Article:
Now that Joe Biden has been officially sworn in as the 46th President of the United States, we have a Democratic Congress in lockstep with the new administration on an array of critical economic relief measures. We can now begin the real work toward economic recovery. That starts with raising the minimum wage. President Biden has already made his stance on the job and wage … Continue reading Economic Recovery and The Fight for $15
For the past two months, Republicans twiddled their thumbs in the Senate doing nothing as the worst crisis in a century wreaked havoc on their country. Over that same period, millions of front-line workers were experiencing the nightmare of COVID-19 each and every day: indignant customers refusing to observe health protocols, hospitals overflowing with sick and dying patients, demanding delivery and factory quotas, corporate bosses … Continue reading Republicans Have Failed Essential Workers for Months. Don’t Do It Again.
If you think back to the beginning of the COVID-19 crisis in the US in March, you might remember all the doomsday headlines about the stock market tanking to record lows and investors losing millions of dollars as a result. Three months later, those headlines have entirely disappeared, and there’s a reason for that: the stock market has recovered almost all of the losses incurred … Continue reading A Wealth Tax Is the Perfect COVID Stimulus Measure
Post originally appeared on WalkerViewPoints on 3/26/20 Inequality has steadily escalated since the days of Reagan and Thatcher. It’s now deeply ingrained in every aspect of our society. And, no matter what the major problem of the world, the less fortunate always get the short end of the stick. The environment is a good example. As we continue to pollute our water, who is forced to … Continue reading Inequality Propounded
As 2019 comes to a close, let’s take a moment to look back at the major events that impacted the state of the economy – and the national conversation around our three core issues – as we enter the new year, and the many policy developments this year that are giving us hope for better, brighter decade to come.
Raising the federal minimum wage to at least $15 an hour will lift millions of Americans out of working poverty – and it’s scaring a lot of special interests who profit from keeping people poor. In this series, we’re dismantling the myths, one by one, that Raise the Wage opponents use to try and stop 40 million workers from making the money they deserve. This … Continue reading The Bare Minimum Series: Marginal Utility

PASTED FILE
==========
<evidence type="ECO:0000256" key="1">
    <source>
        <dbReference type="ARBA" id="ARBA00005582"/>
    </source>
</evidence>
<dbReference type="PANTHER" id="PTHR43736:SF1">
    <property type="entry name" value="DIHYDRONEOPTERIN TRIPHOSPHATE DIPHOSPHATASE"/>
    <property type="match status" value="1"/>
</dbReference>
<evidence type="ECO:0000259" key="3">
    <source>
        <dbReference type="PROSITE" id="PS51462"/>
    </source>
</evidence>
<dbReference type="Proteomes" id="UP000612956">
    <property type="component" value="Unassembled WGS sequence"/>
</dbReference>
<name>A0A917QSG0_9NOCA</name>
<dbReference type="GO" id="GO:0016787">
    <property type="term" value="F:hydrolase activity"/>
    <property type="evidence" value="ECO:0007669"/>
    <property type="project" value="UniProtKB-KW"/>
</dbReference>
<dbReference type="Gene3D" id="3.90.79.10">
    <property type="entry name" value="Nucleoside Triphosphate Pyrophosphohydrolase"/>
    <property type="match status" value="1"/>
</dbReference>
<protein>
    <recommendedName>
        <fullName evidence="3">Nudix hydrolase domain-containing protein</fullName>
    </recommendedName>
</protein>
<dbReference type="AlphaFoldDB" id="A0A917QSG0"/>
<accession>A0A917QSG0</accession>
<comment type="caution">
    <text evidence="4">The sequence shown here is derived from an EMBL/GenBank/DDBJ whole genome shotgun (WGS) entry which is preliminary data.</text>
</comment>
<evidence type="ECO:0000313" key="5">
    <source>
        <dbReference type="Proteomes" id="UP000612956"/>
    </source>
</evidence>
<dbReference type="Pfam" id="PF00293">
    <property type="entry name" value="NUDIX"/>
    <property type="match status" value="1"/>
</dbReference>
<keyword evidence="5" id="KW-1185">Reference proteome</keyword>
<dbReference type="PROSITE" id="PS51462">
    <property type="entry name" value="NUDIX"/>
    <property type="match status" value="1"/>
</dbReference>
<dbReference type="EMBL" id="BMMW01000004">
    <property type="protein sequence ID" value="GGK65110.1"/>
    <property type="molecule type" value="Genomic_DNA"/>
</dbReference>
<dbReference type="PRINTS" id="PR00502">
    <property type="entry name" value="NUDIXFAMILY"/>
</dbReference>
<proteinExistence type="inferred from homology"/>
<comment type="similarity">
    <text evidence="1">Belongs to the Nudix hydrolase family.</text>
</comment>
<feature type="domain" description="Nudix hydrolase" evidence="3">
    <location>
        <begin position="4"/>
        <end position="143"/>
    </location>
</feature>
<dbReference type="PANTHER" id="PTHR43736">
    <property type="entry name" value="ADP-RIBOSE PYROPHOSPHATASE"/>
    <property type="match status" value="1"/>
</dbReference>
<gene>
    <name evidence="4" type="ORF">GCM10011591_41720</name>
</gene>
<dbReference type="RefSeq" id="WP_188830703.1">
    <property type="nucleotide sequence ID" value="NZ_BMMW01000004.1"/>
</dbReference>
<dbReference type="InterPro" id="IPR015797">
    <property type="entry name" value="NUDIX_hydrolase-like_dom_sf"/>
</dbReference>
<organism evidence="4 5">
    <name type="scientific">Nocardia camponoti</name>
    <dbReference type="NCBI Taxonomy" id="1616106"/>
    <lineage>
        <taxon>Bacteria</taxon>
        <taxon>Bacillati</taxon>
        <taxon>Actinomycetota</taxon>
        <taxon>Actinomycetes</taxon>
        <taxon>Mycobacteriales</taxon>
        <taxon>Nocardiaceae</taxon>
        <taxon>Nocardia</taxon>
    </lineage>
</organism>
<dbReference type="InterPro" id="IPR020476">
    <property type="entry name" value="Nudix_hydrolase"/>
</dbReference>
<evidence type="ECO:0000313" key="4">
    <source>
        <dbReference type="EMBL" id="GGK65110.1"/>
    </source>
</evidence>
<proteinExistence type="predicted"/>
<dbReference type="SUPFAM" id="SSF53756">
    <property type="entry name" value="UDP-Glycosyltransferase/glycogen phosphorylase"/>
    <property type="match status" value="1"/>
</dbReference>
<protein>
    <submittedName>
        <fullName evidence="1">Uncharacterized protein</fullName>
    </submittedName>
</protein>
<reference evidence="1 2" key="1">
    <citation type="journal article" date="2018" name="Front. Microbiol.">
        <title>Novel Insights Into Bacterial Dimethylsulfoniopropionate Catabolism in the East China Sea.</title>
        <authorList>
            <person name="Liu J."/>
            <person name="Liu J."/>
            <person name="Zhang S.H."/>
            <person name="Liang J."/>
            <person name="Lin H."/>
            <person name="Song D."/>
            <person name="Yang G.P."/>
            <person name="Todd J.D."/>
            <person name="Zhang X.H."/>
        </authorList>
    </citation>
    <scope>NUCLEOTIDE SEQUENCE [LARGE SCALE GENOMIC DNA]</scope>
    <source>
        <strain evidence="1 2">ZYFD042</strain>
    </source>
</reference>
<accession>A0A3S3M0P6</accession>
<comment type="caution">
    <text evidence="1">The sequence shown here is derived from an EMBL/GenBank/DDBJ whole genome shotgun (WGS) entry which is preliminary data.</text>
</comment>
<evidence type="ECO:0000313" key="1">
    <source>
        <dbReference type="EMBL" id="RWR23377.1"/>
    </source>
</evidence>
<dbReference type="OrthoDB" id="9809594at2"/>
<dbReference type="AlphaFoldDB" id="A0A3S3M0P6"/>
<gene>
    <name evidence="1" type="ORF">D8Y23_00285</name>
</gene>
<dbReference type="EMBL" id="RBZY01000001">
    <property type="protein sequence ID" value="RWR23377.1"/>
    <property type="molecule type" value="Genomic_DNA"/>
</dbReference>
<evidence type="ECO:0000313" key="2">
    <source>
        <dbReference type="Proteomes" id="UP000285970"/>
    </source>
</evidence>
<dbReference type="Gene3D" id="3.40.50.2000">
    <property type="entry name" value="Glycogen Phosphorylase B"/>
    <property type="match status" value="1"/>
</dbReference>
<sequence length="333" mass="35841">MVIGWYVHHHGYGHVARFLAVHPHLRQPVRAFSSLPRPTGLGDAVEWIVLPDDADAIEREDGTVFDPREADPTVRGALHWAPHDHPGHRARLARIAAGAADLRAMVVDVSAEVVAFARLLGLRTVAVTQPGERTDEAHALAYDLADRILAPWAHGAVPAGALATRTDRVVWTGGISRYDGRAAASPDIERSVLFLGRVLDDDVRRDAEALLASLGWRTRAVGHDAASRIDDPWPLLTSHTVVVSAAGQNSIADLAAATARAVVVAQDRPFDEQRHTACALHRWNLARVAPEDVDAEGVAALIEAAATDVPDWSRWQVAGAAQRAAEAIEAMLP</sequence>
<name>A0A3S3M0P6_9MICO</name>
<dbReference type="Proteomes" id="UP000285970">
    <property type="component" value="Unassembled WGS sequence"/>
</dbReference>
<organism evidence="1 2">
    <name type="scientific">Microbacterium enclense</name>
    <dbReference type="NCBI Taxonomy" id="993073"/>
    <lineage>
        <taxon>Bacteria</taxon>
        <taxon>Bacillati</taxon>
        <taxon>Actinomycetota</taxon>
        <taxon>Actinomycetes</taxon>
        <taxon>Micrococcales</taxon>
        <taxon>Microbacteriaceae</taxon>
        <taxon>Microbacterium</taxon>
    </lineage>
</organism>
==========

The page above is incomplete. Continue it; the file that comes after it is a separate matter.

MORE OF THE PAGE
Every year, the gap between the wealthiest Americans and the rest of the country grows wider and wider. While 40% of Americans would be unable to come up with $400 in an emergency, a select few wonder where they’ll park their next yacht. But we didn’t arrive to a reality where the richest 10% of Americans hold 70% of the countries’ wealth by accident. In … Continue reading “The Triumph of Injustice” and How to Tax Our Way Back
The myth that raising the minimum wage kills jobs has proven to be wrong, again. A new report from the US Federal Reserve found that there is no link between raising the minimum wage and job loss. The report compared low-wage leisure and hospitality workers in an area spanning the border of New York (which had raised its minimum wage) and Pennsylvania (which had not). … Continue reading The Fed Proves Raising the Minimum Wage Doesn’t Kill Jobs
There’s a lot of (welcome) discussion about taxing the rich these days, but so far, there hasn’t been substantive talk about the structural problems that got our country to its current inequality crisis in the first place. I think this is an absolutely vital narrative to communicate to the American public, because if we want to create lasting, sustainable change, voters need to know just … Continue reading We Have to Fix What Reagan Broke
State taxes make the meat-and-potatoes work of government possible, but nickel-and-diming poor people on their meager incomes is not the way to raise them.
Last week, the House of Representatives passed the Raise The Wage Act, which would increase the minimum wage to $15 an hour and tie it to inflation, with near-unanimous support from Democrats and near-unanimous opposition from Republicans. This is a momentous victory for workers, but self-proclaimed “grim reaper” Mitch McConnell casts a long shadow on any celebration. Surprising no one, McConnell promptly vowed not to … Continue reading Wages Don’t Kill Jobs, Corporations Do